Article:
[time-nuts] What would be the proper equipment and procedure?

Bill Hawkins bill.iaxs at pobox.com
Sat Oct 29 01:11:42 EDT 2016

Ah, you might not have meant that for this list. You are a man of many

Dimethyl mercury has given elemental mercury a bad name it doesn't
deserve. As a youth, I used it to turn pennies into silvery dimes.
Father said he'd ingested a teaspoon to see how fast it would go through
him. In his day, beryllium pliers were used around explosives because
they were non-sparking. We both lived many years afterwards. People who
don't understand the difference between elements and compounds insist
that cleaning up after a broken mercury thermometer be done wearing moon
suits. So it goes - as time goes by.

Bill Hawkins

-----Original Message-----
From: time-nuts [mailto:time-nuts-bounces at febo.com] On Behalf Of Mark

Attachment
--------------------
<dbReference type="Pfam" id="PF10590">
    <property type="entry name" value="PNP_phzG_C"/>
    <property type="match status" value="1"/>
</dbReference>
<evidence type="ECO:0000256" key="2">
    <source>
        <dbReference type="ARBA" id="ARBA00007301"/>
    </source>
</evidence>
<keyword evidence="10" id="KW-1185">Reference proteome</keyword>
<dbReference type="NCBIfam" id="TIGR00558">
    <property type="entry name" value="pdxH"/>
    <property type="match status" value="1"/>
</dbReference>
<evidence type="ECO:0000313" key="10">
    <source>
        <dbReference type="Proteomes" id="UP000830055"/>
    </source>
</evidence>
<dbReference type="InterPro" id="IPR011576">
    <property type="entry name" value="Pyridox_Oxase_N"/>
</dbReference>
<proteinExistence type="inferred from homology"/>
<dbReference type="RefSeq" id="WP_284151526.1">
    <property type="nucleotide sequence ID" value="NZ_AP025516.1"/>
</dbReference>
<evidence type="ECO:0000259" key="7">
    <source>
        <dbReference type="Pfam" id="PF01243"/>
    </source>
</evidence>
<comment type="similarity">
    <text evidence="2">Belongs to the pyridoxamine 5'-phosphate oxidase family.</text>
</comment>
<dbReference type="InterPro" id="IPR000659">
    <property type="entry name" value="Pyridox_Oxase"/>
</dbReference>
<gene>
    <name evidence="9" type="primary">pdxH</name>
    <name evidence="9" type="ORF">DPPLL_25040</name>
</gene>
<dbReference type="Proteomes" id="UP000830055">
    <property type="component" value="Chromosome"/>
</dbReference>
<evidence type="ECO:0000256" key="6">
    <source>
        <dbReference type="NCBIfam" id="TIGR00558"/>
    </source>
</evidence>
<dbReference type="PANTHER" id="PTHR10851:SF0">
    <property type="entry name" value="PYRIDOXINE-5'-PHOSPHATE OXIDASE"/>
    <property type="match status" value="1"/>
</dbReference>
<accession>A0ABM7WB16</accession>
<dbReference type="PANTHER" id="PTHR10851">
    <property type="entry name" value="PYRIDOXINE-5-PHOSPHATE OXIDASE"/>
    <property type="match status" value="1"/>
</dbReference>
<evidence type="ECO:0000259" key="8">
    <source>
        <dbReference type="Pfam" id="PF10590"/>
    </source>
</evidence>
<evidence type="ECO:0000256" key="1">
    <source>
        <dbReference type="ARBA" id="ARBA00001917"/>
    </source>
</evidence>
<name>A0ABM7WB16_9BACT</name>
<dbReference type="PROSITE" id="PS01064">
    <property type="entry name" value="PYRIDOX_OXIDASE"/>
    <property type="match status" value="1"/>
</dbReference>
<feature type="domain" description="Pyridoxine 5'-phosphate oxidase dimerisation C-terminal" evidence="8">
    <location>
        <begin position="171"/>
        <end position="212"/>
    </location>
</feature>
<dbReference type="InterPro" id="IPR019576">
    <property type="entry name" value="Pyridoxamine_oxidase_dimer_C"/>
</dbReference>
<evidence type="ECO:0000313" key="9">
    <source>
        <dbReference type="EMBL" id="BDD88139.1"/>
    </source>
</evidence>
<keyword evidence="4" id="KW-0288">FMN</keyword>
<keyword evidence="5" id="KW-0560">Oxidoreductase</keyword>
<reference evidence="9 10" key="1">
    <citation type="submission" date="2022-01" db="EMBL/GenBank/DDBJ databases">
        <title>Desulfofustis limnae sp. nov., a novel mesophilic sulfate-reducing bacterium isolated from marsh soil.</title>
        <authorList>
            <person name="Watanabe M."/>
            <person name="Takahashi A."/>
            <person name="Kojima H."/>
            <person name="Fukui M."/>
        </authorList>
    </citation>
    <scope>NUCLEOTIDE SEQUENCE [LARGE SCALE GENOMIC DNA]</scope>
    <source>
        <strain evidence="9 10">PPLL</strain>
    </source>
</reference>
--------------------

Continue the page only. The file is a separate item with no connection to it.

Sent: Friday, October 28, 2016 10:26 PM
To: time-nuts at febo.com
Subject: [time-nuts] What would be the proper equipment and procedure?

I don't know if it the proper way but I used a very nice fume hood.
Measured the metals (high purity),  melted them in a quartz crucible,
stirred with a quartz rod,  and cast it in a ceramic block with a spiral
pattern machined into it with a ball mill. You don't want to contaminate
the mixture with other metals, etc.

That "Things I Won't Work With" article was about dimethyl cadmium, not
metallic cadmium.  Reall Nasty Stuff.  Metallic cadmium and cadmium
plating has been used for ages without killing too many people.  It's
not something to take lightly, but I've had the pleasure of working
around far worse things.

For even more extreme nastiness check out dimethyl mercury... one drop,
goes through rubber gloves like they aren't there,  sure-fire rather
horrible death.   Derek Lowe's "Things I Won't Work With" series is some
of the best reading out there...  Unfortunately,  I don't think that he
is still doing them.  His old web site has disappeared.
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